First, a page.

GRAPE’s recommendations to policy makers

Drawing on 18 months of joint work on the local actions plans developed by GRAPE project partners and the various discussions during project meetings, REVES –  the European Network of Cities and Regions for the Social Economy (partner in the GRAPE project) – has drafted a Policy Paper addressed to policy-makers at local, national and European level.

«In the process of planning and implementing a Local Action Plan, we are faced within a number of challenges that can often appear unsurmountable for small communities. These challenges concern, for example, a lack of competences and (technical) knowledge or managing the complex bureaucratic procedures for accessing funding. A consequence is the difficulty of structuring coherent and long-term Plans» Erdmuthe Klaer, deputy secretary general of REVES, pointed out at the Final Conference. «It is very important that policy makers start developing policies by involving the whole community, including the area associations and by taking into account different points of view. And in a process that involves local communities, social economy is a fundamental driver».

The main areas around which the project partners identified intervention priorities concern financial, renewable energy, agriculture and tourism fields.

How to support local communities

On the financial field, they all highlighted the lack of funding for their needs and the fact that, in a number of Member States, for programmes such as those related to Cohesion Policy Funds, evaluation criteria represent a real entry barrier for social economy enterprises. This happens, for example, where great emphasis is placed on the existence of a certain level of profits in the previous year. GRAPE partners therefore encourage national authorities to consider a possible revision of evaluation criteria and the European Commission to closely monitor this.

With respect to the renewable energy field, the GRAPE consortium stresses the need to establish more favorable policies and regulations to support the start-up of Energy Communities. This may include, for example, simplifying authorization and licensing procedures, as well as removing legal and administrative barriers that make it difficult for citizens to participate in community energy projects. Local governments can play a key role for example in the identification or provision of land or buildings for the development of local energy communities.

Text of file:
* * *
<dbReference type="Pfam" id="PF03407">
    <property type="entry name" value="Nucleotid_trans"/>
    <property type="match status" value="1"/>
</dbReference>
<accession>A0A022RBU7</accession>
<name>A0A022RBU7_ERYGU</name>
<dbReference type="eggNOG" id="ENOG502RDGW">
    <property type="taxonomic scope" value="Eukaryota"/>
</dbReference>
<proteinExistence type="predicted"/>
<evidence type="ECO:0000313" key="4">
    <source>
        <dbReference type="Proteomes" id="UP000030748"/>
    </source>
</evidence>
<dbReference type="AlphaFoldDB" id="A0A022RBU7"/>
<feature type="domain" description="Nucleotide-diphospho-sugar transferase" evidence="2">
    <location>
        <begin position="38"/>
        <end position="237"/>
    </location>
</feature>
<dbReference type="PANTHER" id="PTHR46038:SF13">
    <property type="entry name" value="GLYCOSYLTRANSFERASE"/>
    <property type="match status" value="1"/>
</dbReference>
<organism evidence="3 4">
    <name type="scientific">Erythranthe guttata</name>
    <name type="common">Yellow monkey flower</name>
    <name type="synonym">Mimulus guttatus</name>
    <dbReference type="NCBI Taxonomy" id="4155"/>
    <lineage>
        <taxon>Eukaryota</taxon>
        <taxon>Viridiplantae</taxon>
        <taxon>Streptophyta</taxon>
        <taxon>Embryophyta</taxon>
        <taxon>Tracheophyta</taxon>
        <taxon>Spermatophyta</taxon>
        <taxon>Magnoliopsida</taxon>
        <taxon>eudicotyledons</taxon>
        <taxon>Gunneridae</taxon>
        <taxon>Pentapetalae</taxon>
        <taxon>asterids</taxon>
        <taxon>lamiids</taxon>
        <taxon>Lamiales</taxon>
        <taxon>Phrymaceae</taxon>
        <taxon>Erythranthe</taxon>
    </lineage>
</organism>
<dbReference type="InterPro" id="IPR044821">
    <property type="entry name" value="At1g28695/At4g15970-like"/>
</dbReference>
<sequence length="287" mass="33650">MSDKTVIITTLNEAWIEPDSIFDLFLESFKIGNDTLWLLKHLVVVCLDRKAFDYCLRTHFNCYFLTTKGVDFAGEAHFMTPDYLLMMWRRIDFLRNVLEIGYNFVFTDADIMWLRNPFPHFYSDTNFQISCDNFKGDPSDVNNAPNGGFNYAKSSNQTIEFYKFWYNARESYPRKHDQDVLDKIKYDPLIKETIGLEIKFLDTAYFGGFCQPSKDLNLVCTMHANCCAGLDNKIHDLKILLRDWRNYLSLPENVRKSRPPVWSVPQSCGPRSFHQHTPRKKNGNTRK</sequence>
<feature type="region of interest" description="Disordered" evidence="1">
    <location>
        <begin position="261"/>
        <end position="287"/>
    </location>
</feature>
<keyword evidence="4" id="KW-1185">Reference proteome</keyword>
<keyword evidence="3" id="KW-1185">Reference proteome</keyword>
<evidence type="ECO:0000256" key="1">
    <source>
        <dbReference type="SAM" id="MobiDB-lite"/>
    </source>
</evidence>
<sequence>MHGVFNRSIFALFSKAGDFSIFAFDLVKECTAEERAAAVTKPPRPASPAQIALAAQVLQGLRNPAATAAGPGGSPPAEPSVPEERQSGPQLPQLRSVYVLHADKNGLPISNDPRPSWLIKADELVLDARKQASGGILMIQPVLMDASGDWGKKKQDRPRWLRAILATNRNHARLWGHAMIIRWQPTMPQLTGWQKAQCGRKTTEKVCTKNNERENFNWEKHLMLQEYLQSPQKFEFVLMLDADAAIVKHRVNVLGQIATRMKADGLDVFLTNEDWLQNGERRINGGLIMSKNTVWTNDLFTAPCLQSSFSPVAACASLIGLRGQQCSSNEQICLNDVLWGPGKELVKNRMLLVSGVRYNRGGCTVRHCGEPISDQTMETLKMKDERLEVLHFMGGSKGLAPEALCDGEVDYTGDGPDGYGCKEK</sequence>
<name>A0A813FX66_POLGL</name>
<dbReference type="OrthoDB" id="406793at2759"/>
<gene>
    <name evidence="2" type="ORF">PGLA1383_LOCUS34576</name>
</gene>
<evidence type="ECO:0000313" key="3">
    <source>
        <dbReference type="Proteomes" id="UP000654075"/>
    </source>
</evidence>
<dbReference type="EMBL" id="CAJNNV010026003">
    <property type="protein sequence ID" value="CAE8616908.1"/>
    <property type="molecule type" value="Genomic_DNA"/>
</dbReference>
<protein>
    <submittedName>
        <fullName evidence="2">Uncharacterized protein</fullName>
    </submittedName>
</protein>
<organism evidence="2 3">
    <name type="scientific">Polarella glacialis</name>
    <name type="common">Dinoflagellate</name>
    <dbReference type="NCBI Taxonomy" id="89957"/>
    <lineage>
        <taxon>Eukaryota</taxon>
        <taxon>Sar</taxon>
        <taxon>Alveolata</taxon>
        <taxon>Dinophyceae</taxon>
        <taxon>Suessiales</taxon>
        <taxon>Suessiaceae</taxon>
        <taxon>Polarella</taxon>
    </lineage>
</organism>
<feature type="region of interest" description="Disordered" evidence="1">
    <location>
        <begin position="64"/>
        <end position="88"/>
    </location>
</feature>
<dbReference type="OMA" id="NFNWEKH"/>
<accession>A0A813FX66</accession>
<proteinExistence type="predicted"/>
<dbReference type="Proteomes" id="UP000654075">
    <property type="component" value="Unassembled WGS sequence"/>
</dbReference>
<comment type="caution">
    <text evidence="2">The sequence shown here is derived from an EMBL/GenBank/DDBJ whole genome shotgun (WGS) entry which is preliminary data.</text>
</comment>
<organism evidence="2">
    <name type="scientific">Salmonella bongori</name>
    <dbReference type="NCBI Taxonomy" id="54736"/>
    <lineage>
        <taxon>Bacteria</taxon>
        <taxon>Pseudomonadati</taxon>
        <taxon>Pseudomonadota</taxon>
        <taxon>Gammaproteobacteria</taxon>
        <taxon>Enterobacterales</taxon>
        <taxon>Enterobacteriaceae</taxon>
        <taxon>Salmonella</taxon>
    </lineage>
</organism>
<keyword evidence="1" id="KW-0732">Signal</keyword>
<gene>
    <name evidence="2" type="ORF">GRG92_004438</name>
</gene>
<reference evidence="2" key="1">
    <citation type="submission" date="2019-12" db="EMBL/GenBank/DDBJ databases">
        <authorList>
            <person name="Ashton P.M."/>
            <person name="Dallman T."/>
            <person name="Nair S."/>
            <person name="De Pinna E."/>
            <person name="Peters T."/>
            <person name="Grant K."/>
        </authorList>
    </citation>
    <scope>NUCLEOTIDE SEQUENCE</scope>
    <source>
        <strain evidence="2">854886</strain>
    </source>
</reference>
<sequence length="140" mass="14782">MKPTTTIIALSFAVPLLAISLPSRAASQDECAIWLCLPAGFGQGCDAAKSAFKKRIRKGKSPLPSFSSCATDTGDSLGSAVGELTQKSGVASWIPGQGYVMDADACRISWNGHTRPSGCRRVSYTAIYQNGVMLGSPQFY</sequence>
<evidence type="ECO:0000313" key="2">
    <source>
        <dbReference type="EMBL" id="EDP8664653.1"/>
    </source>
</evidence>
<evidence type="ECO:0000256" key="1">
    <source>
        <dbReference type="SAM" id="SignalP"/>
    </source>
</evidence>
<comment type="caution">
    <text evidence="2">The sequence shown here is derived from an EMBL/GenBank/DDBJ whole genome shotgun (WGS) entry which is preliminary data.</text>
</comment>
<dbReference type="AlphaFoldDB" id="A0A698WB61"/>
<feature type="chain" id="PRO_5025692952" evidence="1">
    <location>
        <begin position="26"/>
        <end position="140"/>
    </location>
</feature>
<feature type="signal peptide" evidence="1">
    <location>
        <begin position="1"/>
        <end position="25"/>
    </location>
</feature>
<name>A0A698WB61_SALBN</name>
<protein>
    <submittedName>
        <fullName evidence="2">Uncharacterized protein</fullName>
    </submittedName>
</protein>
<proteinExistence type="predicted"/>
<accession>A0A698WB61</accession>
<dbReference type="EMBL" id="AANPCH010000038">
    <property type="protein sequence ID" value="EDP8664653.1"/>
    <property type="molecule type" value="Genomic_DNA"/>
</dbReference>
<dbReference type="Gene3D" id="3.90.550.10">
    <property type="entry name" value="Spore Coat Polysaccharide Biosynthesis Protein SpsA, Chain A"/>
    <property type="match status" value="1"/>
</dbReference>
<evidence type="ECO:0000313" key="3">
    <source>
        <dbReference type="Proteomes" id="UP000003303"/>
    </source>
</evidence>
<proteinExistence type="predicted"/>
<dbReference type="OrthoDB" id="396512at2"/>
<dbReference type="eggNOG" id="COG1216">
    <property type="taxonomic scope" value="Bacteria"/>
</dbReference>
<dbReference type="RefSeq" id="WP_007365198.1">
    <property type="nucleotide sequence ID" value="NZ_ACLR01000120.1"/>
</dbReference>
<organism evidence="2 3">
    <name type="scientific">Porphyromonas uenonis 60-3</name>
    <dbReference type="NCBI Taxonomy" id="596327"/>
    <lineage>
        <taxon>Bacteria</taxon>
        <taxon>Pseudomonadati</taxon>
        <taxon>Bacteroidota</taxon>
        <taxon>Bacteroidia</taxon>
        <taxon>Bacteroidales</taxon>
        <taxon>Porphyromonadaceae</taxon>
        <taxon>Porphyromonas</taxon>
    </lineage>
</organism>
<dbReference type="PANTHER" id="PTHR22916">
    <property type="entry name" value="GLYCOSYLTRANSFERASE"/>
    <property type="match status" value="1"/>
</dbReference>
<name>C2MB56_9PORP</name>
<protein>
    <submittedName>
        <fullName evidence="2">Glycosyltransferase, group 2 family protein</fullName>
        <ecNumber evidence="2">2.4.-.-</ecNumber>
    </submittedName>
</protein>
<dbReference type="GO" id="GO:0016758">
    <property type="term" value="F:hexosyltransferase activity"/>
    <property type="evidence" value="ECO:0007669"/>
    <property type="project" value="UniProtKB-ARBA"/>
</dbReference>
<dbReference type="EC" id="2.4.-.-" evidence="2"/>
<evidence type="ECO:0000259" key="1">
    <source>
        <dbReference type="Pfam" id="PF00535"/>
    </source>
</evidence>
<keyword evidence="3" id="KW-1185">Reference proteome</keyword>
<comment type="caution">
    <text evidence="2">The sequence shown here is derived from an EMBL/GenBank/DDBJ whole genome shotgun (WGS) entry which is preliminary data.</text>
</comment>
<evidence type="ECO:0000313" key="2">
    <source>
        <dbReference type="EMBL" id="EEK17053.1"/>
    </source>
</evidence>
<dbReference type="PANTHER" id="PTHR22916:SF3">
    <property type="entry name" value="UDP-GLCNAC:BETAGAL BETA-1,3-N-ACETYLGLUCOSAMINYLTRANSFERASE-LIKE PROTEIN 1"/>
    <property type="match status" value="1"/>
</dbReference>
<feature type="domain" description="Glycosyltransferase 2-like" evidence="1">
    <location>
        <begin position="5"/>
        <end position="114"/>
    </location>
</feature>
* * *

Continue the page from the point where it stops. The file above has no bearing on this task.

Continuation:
Regarding agriculture, GRAPE project partners highlight the need, but also the real potential, to make agricultural and food production again sustainable, regenerative and resilient in environmental, social but also economic terms. This could include the promotion of a new food culture based on traditions, promoting local products, seeds and species. In addition, sustainable synergies between agriculture, a climate-friendly food culture and sustainable tourism could be created.  From this point of view, the policy paper calls on decision-makers to move toward a supportive local regulatory and financial framework for a sustainable agri-business sector with multi-level objectives: food production, restoration of biodiversity, maintenance of soil fertility and small ecosystems, protection from fires and floods, strengthening of social cohesion, and regeneration of abandoned land.

Finally, the promotion of new forms of tourism which would respect the environment, sustainable land use and local cultures, whilst at the same time contributing to the creation of new job opportunities is highly recommended. Social economy actors can play a key role, accompanying the development of a sustainable and responsible ecotourism that benefits both the local community and the environment.

This document reflects the views only of the Author and the GRAPE Consortium. The Commission cannot be held responsible for any use wich may be made of the information contained therein.


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